In an uncertain economy, professionals may find that returning to school for an MBA can be a productive way to sharpen skills and add credentials while working to launch the next stage of their careers.
Virginia Tech’s Evening MBA program, based in the university’s Northern Virginia Center in Falls Church, has attracted many new students this fall for several reasons, said MBA programs director Dana Hansson. These include its stellar reputation and top 20 national ranking; dedicated faculty, many with industry experience; extensive alumni network; and great value.
Those who majored in science, engineering and other nonbusiness disciplines as undergraduates — such as Ryan Feber, a 2003 Virginia Tech graduate in computer science, and Bryan Gassenmeyer, who earned a degree in industrial and systems engineering at Virginia Tech in 2006 — have found that not only is a prior business education not needed to enroll or excel in an MBA program, but that technical backgrounds can be a basis for diversifying or rounding out knowledge and skills for managing or leading change in today’s data economy.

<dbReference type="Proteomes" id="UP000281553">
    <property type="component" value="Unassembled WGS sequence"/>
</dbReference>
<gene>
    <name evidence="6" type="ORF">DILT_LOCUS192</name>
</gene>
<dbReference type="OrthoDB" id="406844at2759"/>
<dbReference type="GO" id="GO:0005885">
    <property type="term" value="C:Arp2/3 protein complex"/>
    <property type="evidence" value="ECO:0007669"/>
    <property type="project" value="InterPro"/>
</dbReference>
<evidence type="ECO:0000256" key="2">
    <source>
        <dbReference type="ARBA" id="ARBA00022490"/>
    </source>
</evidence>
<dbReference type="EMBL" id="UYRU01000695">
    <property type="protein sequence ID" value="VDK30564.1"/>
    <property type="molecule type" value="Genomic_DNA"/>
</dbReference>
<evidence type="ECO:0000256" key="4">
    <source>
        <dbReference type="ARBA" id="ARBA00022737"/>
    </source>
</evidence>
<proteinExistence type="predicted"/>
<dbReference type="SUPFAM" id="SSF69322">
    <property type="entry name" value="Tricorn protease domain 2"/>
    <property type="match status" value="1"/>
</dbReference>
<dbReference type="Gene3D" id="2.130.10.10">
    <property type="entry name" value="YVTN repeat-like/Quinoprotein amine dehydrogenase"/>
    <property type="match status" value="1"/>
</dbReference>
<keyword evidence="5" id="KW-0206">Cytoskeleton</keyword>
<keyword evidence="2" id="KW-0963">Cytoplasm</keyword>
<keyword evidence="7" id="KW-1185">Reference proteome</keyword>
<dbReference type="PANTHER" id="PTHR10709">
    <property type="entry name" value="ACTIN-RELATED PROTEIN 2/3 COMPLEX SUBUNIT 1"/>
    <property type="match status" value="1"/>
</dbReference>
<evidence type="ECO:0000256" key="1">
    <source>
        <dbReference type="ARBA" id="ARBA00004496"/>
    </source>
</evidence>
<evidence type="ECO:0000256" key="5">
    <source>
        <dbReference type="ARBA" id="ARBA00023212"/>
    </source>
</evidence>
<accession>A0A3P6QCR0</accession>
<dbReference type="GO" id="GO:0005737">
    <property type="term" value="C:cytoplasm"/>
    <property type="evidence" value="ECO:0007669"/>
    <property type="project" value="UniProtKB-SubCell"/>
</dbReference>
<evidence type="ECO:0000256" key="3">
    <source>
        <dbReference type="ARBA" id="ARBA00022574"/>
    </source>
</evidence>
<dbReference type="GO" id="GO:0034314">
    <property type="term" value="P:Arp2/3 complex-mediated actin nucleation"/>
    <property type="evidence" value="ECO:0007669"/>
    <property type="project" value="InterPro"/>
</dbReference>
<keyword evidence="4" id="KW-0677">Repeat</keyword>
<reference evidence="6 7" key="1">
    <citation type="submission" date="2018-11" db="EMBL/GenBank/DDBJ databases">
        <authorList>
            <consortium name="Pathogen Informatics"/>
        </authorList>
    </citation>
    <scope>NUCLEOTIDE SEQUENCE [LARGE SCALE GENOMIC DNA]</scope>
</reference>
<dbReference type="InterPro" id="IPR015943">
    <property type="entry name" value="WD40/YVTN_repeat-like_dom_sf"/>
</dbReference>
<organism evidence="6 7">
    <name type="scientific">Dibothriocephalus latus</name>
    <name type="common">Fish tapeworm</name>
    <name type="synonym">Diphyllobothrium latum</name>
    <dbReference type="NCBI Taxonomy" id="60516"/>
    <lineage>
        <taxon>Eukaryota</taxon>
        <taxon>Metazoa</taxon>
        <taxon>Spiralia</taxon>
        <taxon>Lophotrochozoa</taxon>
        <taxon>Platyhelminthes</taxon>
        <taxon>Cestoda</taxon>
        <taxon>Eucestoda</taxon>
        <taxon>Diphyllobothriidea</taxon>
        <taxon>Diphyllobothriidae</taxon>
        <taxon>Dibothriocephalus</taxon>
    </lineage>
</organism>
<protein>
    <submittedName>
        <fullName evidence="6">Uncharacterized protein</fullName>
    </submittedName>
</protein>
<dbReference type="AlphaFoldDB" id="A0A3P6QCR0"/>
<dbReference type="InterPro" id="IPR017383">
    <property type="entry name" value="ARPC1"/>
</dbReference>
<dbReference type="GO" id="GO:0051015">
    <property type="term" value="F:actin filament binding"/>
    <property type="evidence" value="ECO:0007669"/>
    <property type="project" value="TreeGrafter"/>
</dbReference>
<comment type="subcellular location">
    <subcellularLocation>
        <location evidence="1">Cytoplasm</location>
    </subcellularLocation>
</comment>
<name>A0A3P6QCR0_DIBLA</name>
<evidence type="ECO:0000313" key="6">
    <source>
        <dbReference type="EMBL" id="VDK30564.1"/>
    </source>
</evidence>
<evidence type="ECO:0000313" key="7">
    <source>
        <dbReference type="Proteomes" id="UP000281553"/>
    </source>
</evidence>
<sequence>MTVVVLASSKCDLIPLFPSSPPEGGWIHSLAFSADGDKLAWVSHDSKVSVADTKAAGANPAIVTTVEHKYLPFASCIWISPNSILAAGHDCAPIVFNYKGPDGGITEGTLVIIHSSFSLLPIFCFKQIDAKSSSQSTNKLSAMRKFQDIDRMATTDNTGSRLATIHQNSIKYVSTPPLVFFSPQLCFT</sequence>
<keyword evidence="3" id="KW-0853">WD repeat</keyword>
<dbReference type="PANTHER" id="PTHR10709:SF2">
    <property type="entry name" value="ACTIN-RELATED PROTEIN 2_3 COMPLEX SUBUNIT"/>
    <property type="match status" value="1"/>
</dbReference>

Others like Cody Neder, a 2014 finance alumnus, and Alexis Monahan, a 2006 graduate in communications and psychology, have lauded the program for the business and management knowledge and skills they’ve gained and the rich contributions to their learning from faculty and classmates with diverse professional backgrounds.
And, because life circumstances can change, a program that offers flexibility and affordability — students can shift between full-time and part-time status and apply for paid graduate assistantships — are two more pluses.
Maryann Romero’s experience reflects both these benefits. A stay-at-home mom at the time with an undergraduate degree in communications and rhetorical studies from Syracuse University, Romero finished up in two-and-a-half years and credits the program for opening the door to a new career as a client insights analyst at a media analytics company.
Lastly, Virginia Tech’s caring and supportive community of faculty and staff left a lasting impression on Nicholle Clinton, who received a marketing degree in 2007 and currently expects to complete her MBA in December 2020. Clinton coped with a series of serious family illnesses and losses during her senior year as well as early in her MBA studies. She is grateful for the compassion and assistance she received during both periods from the teaching faculty and program staff.
Learn more about how Virginia Tech can support your career goals at mba.vt.edu.